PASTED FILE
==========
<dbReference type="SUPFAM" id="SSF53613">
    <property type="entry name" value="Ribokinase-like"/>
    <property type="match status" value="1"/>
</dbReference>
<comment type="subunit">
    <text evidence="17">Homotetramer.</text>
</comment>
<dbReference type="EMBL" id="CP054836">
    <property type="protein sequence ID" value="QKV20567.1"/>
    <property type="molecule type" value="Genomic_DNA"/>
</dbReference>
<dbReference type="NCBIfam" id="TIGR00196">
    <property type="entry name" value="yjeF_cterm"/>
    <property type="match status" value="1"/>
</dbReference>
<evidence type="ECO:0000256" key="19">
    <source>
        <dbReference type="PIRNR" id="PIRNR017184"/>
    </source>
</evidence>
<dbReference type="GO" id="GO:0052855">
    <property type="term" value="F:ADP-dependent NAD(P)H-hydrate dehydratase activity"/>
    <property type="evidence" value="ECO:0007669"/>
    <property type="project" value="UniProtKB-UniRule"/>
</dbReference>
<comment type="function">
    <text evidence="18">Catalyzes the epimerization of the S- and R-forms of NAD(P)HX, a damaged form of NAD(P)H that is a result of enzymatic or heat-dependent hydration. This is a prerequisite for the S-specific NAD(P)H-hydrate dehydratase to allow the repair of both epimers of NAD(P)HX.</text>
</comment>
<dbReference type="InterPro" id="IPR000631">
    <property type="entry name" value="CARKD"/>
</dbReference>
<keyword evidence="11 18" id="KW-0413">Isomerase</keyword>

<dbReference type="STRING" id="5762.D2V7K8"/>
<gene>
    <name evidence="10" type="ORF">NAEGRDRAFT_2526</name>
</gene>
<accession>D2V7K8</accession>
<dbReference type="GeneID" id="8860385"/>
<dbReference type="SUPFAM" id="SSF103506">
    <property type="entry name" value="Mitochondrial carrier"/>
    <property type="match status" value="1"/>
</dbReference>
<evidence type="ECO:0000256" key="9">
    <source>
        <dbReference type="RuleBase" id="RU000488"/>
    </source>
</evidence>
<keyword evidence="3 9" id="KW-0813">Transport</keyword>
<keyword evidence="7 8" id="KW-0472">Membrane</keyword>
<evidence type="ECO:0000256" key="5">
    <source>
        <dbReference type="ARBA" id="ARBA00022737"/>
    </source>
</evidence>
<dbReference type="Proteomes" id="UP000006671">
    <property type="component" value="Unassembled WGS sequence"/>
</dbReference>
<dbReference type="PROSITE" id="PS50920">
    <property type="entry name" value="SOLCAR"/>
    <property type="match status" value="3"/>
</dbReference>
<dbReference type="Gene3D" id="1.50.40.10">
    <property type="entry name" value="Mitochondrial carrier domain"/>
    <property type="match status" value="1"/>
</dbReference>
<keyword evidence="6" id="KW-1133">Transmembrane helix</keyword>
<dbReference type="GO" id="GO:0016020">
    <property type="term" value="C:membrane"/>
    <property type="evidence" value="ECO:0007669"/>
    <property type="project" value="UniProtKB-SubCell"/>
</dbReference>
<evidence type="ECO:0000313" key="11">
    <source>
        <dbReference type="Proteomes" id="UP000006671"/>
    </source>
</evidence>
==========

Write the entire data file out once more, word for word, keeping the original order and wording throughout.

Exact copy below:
<dbReference type="SUPFAM" id="SSF53613">
    <property type="entry name" value="Ribokinase-like"/>
    <property type="match status" value="1"/>
</dbReference>
<comment type="subunit">
    <text evidence="17">Homotetramer.</text>
</comment>
<dbReference type="EMBL" id="CP054836">
    <property type="protein sequence ID" value="QKV20567.1"/>
    <property type="molecule type" value="Genomic_DNA"/>
</dbReference>
<dbReference type="NCBIfam" id="TIGR00196">
    <property type="entry name" value="yjeF_cterm"/>
    <property type="match status" value="1"/>
</dbReference>
<evidence type="ECO:0000256" key="19">
    <source>
        <dbReference type="PIRNR" id="PIRNR017184"/>
    </source>
</evidence>
<dbReference type="GO" id="GO:0052855">
    <property type="term" value="F:ADP-dependent NAD(P)H-hydrate dehydratase activity"/>
    <property type="evidence" value="ECO:0007669"/>
    <property type="project" value="UniProtKB-UniRule"/>
</dbReference>
<comment type="function">
    <text evidence="18">Catalyzes the epimerization of the S- and R-forms of NAD(P)HX, a damaged form of NAD(P)H that is a result of enzymatic or heat-dependent hydration. This is a prerequisite for the S-specific NAD(P)H-hydrate dehydratase to allow the repair of both epimers of NAD(P)HX.</text>
</comment>
<dbReference type="InterPro" id="IPR000631">
    <property type="entry name" value="CARKD"/>
</dbReference>
<keyword evidence="11 18" id="KW-0413">Isomerase</keyword>

<dbReference type="STRING" id="5762.D2V7K8"/>
<gene>
    <name evidence="10" type="ORF">NAEGRDRAFT_2526</name>
</gene>
<accession>D2V7K8</accession>
<dbReference type="GeneID" id="8860385"/>
<dbReference type="SUPFAM" id="SSF103506">
    <property type="entry name" value="Mitochondrial carrier"/>
    <property type="match status" value="1"/>
</dbReference>
<evidence type="ECO:0000256" key="9">
    <source>
        <dbReference type="RuleBase" id="RU000488"/>
    </source>
</evidence>
<keyword evidence="3 9" id="KW-0813">Transport</keyword>
<keyword evidence="7 8" id="KW-0472">Membrane</keyword>
<evidence type="ECO:0000256" key="5">
    <source>
        <dbReference type="ARBA" id="ARBA00022737"/>
    </source>
</evidence>
<dbReference type="Proteomes" id="UP000006671">
    <property type="component" value="Unassembled WGS sequence"/>
</dbReference>
<dbReference type="PROSITE" id="PS50920">
    <property type="entry name" value="SOLCAR"/>
    <property type="match status" value="3"/>
</dbReference>
<dbReference type="Gene3D" id="1.50.40.10">
    <property type="entry name" value="Mitochondrial carrier domain"/>
    <property type="match status" value="1"/>
</dbReference>
<keyword evidence="6" id="KW-1133">Transmembrane helix</keyword>
<dbReference type="GO" id="GO:0016020">
    <property type="term" value="C:membrane"/>
    <property type="evidence" value="ECO:0007669"/>
    <property type="project" value="UniProtKB-SubCell"/>
</dbReference>
<evidence type="ECO:0000313" key="11">
    <source>
        <dbReference type="Proteomes" id="UP000006671"/>
    </source>
</evidence>